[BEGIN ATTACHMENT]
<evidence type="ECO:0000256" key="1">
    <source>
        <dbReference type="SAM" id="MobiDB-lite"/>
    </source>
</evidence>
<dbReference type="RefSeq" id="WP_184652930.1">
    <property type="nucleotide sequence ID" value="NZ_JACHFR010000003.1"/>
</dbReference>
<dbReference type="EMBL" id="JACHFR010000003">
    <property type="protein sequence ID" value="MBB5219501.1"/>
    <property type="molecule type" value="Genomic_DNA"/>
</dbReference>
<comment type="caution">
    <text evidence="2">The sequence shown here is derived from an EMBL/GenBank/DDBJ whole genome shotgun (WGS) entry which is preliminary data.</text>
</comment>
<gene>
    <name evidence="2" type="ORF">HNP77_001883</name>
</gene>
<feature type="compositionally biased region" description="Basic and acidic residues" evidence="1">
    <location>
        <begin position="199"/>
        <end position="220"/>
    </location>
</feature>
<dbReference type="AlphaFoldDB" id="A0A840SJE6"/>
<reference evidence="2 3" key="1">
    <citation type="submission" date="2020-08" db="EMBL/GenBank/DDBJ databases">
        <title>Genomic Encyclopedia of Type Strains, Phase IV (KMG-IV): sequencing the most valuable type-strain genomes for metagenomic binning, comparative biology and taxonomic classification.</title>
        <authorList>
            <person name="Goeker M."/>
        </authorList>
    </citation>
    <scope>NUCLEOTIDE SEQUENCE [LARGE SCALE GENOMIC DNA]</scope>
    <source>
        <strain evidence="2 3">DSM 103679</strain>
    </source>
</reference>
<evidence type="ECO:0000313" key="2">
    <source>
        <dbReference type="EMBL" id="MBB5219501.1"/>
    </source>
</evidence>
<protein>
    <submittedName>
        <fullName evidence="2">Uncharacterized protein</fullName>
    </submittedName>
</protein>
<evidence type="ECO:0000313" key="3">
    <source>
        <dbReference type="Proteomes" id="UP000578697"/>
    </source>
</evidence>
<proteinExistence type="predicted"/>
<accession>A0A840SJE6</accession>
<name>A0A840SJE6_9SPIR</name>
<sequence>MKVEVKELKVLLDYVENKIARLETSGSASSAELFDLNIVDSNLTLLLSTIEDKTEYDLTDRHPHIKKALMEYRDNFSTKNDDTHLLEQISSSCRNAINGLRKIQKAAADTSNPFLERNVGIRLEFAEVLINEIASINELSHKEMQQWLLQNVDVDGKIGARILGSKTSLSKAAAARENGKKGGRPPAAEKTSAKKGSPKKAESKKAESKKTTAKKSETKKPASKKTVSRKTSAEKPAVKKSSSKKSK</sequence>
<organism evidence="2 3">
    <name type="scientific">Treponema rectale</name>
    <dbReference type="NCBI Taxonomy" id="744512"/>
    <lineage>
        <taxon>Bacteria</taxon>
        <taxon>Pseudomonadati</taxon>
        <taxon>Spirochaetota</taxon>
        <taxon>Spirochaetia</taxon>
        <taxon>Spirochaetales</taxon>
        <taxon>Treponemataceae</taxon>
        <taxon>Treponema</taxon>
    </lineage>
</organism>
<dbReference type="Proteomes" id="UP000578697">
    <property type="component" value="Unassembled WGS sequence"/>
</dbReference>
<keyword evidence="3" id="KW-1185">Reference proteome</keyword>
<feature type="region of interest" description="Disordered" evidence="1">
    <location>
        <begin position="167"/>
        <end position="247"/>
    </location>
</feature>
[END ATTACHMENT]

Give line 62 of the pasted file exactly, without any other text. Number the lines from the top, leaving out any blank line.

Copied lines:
        <taxon>Pseudomonadati</taxon>